Watts Water Technologies
The short and dirty of it is that the top line looks pretty attractive, but the low operating cash levels take some sheen off the top-line improvement. Let's take a deeper look at the quarterly numbers to get a sense of what went wrong.
What the numbers say
The company's total revenues increased 3.3% to $329.9 million from $319.3 million in the year-ago quarter. This rise was primarily because of an increase in revenues from its key wholesale markets in North America and Europe.
Net income also recorded a decent improvement. However, what worries me the most is the massive decline in cash from operations. It plunged 98% to a paltry $0.7 million this quarter from $46 million in the preceding quarter and was down 76% on a year-over-year basis. Let's find out the reason behind this massive decline.
Making dollars make sense
Huge rises in inventory levels and increases in accounts receivables are mainly to blame for this drop in cash from operations. For Foolish investors, this special combination is a very serious problem for two reasons.
One, huge growth in inventories means that the company is not moving product off the shelves. There is likely to be a lot of slack in customer demand. Two, accounts receivable growth may very well mean that the company is extending more liberal amounts of credit to its customers and/or is having problems collecting on prior accounts. Together, the combination of these is pretty damning for a company whose cash flows are nowhere close to where they need to be. I would be very cautious.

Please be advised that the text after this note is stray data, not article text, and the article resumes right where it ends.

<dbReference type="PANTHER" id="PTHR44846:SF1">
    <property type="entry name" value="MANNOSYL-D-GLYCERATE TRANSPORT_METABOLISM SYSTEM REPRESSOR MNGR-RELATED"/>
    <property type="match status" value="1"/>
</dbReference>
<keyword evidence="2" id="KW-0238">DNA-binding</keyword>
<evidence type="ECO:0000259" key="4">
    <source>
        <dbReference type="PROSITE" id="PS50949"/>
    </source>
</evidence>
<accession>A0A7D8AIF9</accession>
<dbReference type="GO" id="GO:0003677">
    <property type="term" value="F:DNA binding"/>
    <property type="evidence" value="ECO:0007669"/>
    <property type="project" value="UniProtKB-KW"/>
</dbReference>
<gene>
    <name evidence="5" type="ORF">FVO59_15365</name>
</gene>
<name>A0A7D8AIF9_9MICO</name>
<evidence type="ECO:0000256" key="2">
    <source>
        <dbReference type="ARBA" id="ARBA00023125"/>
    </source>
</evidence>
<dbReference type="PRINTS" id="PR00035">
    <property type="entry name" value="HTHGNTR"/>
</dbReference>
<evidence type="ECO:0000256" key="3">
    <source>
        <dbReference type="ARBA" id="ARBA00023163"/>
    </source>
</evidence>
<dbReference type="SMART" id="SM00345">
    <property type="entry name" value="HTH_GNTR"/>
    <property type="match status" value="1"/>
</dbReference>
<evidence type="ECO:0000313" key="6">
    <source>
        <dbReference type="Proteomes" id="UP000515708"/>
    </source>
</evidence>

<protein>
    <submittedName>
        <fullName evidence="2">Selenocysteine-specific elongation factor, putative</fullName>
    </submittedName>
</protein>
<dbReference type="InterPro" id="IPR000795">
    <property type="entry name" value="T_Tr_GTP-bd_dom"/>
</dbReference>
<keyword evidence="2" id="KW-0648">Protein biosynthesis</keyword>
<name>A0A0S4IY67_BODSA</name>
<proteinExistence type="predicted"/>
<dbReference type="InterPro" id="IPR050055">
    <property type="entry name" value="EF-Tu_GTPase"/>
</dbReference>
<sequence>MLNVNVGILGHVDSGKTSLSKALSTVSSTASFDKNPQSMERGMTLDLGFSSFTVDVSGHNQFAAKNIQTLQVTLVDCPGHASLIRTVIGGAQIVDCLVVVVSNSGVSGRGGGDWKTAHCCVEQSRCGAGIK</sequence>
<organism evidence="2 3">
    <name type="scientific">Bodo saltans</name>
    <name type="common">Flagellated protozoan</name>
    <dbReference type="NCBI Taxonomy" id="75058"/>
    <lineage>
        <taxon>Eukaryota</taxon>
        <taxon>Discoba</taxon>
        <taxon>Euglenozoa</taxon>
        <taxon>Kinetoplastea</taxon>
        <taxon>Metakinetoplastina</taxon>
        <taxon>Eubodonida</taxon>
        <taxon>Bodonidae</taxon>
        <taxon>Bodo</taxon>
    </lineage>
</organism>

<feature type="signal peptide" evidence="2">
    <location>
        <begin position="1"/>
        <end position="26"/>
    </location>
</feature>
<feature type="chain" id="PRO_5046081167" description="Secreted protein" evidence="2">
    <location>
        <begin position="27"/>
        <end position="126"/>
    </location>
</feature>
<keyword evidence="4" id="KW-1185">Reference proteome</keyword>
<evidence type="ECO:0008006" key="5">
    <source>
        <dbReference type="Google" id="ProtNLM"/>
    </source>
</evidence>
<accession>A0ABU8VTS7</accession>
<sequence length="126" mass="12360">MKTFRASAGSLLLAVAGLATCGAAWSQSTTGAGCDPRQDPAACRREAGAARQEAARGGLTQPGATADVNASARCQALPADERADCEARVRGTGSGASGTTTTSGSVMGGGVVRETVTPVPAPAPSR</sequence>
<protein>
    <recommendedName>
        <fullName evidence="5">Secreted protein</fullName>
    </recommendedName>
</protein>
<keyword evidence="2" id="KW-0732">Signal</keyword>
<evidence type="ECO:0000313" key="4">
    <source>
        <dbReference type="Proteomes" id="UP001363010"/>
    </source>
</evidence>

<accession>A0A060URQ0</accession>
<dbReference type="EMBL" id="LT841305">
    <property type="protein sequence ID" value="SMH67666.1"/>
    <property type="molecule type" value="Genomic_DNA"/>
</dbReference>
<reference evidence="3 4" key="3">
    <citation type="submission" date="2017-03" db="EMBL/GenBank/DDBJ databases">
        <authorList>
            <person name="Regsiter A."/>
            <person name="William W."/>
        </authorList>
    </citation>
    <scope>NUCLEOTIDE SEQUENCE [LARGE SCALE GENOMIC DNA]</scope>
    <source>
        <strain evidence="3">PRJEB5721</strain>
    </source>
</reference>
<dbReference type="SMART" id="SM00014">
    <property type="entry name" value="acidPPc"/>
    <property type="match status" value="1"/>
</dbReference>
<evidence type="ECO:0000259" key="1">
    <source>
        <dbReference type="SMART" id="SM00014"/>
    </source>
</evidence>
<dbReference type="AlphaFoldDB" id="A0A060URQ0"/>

Making matters worse
To boost its cash level, the company raised funds through long-term debt that has resulted in an inflow of cash. This has led to a jump in the company's long term debt/equity ratio, which shot up to 49.5% from 42% in the preceding quarter. This number isn't dangerous on an absolute basis, but it certainly should be a matter of concern to the shareholders.
Where it counts
Let's take a look at how efficient the company is at converting shareholders' money into profits. The return on equity gives me the answer to this. ROE for Watts Water declined to 4.5% in this quarter as compared with 5.6% in first quarter of 2010. But this is much lower than its peer Flowserve
The company faces stiff competition in both domestic and international markets. To address competition concerns, Watts Water is planning to expand its foothold in Asia, particularly in China. Also, its recent acquisition of French firm Danfoss Socla is a step in that direction and would likely help the company face competitors such as Duoyuan Global Water
The Foolish bottom line
The company's business looks really shaky. To shore up its cash from operations, it has to manage its working capital much more efficiently. It needs to solidify its credit management with customers. It also needs to keep a tab on its high debt levels to keep its financials in a better shape. This stock is definitely not a buy right now. Let's wait and watch as to how the company manages its short-term challenges.